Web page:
50% of small businesses fail by year five and that statistic holds firm year after year.

Business Failure Rates by Year:

First year: 21.5%

Second year: 30%

Fifth year: 50%

Source: Business Capital Report

These hard facts and statistics should not discourage any enterprising attorney. Rather, these points should educate the entrepreneur on what lies ahead, giving them an advantage over the unknowing, poorly prepared, and rushed competition. Lawyers know the type. And knowing the odds means more work and more research before starting up.

Fortune favors the prepared mind.

An entrepreneurial attorney as an employer faces new challenges such as payroll taxes, health insurance costs, workers’ compensation, and maternity leave obligations. Or, is the practitioner better off hiring freelancers or virtual assistants? The right hiring choice will certainly drive future success.

Web Work: Any practitioner in a competitive field like injury law must appear on page one of Google’s search results or they are invisible. Placing ads is one way to get there, building a website with pages attractive to the search engines is another. Ontra can hep an attorney find a website builder that handles only law firms.

Social Media: Social helps if done with humor and quick replies to questions and comments. Social should be avoided if time prohibits responding to the questionable behavior too often seen on Instagram, Facebook, and Twitter.

V. A partner in practice – Ontra’s writing

It is difficult to manage risk in solo practice; being a small business owner will always carry the possibility of strategic missteps, unreliable revenue streams, or other market forces outside the practitioner’s control.

An external partnership can help the new venture focus its attention on lawyering. Software partners like Clio and Zola assist sole practitioners by consolidating their case documents, client information, billing, and email platforms in a single software solution. This relieves some of the infrastructure burden previously discussed, because these solutions bundle the essential elements of legal business practice in one place. These last two sentences repeat themselves. Even with the support of a powerful software suite, the solo practitioner must spend considerable time managing the firm’s logistics and client pipeline.

To acquire, maintain, and collect on hours worked, the practitioner must wine and dine clients, participate in community organizations to build goodwill, and advertise through traditional and/or digital channels. Nothing about Covid. The solo practitioner might also find that bidding for work from their ideal clients (sophisticated enterprises with recurring legal needs) is difficult in a saturated market of elite law firms and AI-backed legal technology companies that can cut legal spend through automation. Automation? Really? A/I? Really? I’ve tried several A/I promoted programs to boost productivity and all of them were major fails. The last word spinning product I used had the company admitting to me that the software was not recommended for legal work.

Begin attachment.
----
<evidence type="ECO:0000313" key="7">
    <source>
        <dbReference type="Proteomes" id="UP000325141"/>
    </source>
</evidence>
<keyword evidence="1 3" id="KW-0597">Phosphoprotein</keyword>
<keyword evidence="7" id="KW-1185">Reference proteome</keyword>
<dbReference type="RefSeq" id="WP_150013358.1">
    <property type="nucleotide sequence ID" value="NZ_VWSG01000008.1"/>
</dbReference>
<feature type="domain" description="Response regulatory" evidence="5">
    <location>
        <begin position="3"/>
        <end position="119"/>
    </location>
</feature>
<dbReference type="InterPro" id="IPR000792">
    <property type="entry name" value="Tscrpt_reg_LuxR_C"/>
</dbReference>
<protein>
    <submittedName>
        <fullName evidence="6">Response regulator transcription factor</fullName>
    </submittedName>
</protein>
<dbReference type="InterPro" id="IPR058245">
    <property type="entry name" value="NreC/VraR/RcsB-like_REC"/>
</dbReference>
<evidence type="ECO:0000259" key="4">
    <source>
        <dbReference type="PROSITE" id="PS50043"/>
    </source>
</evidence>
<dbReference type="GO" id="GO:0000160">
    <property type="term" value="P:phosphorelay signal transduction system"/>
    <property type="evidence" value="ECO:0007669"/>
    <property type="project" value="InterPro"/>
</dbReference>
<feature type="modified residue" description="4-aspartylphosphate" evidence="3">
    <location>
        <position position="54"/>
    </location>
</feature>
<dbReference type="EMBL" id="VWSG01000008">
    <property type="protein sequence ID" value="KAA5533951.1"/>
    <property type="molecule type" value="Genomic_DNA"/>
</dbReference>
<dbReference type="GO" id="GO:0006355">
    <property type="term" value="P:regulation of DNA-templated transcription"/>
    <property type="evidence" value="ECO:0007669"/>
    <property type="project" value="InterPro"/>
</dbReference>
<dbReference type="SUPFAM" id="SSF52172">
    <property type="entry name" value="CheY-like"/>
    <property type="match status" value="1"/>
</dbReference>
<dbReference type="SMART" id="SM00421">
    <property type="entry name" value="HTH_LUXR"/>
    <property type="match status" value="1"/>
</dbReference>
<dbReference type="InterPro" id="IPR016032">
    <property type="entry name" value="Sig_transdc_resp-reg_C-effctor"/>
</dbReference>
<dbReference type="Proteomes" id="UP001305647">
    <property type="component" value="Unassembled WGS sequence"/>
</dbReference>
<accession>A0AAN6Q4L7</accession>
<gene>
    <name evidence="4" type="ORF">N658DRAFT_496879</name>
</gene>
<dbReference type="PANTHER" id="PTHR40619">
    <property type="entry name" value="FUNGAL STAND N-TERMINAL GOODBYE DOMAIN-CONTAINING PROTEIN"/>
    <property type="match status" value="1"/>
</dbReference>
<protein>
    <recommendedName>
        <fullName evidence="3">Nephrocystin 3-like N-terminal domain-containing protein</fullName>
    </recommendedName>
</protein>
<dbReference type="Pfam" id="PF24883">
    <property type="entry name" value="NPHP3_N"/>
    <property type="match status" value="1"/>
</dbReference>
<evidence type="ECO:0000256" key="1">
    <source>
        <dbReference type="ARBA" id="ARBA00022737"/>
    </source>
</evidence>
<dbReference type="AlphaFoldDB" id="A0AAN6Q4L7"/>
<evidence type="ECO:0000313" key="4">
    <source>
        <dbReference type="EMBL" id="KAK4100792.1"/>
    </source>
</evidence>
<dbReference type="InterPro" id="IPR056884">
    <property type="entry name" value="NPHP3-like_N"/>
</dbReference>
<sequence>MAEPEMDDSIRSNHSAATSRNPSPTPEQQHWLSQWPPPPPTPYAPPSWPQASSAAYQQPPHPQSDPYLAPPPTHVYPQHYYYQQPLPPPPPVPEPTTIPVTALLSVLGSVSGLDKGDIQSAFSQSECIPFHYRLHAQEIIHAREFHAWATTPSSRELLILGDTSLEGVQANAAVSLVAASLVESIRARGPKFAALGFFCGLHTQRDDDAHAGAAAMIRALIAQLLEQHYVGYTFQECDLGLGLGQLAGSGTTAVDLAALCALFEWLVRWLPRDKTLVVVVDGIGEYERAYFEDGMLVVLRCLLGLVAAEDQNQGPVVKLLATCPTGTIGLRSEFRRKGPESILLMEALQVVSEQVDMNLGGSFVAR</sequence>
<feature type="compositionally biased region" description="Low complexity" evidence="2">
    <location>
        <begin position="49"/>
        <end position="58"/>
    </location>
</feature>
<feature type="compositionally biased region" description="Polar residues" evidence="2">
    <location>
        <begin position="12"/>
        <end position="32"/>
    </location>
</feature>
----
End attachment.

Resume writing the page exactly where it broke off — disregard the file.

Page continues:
Interested practitioners should visit http://www.ontra.ai/legal-network to explore a partnership with Ontra. Partnering with Ontra shortens the runway when launching a new venture and removes some of the logistical challenges small practices face when seeking to grow.

Solo practitioners seeking to augment their current solo practice or, conversely, scale down their business and practice law on more of a part-time basis may wish to consider a partnership with Ontra. In addition to infrastructural software support (like email and case management), Ontra’s lawyer partners:

The article ends here with a graphic, not text as the colon suggests.

V. A partner in practice – my writing

How does a practitioner manage risk in a small business? Inevitably, poor business decisions get made, well paying clients move away, the current pandemic will cause unforeseen costs, and so on. External partnerships helps the new venture focus on lawyering. Software partners like Clio and Zola assist sole practitioners by consolidating their case documents, client information, billing, and email platforms in a single software solution.

Even supported by a powerful software suite, the solo practitioner must spend considerable time managing the firm’s day to day and client relations. To acquire, maintain, and collect on hours worked, the practitioner usually had to wine and dine clients, participate in community organizations to build goodwill, and advertise through traditional and digital channels.

Today, getting together in person is harder than before and will get even more challenging once the remote work era is built out. Zoom and FaceTime meetings are possible but the occasional warm telephone call to clients and associates is direct and simple. The solo practitioner might find that bidding on work for clients with recurring legal needs is difficult in a saturated market of large law firms who cut legal spending through automation.

We at Ontra help level that playing field. Solo practitioners seeking to augment their current solo practice or, conversely, scale down their business and practice law on a part-time basis should consider partnering with Ontra. In addition to infrastructure software support, Ontra’s lawyer partners enable all of these services for you. Thanks for reading. Let’s work together. Let’s partner. Your success is our success!

Very important to thank the customer for reading and to give them a reason to get in touch. What online marketing calls a “call to action” or CTA.

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About thomasfarley01

Freelance writer specializing in outdoor subjects, particularly rocks, gems and minerals.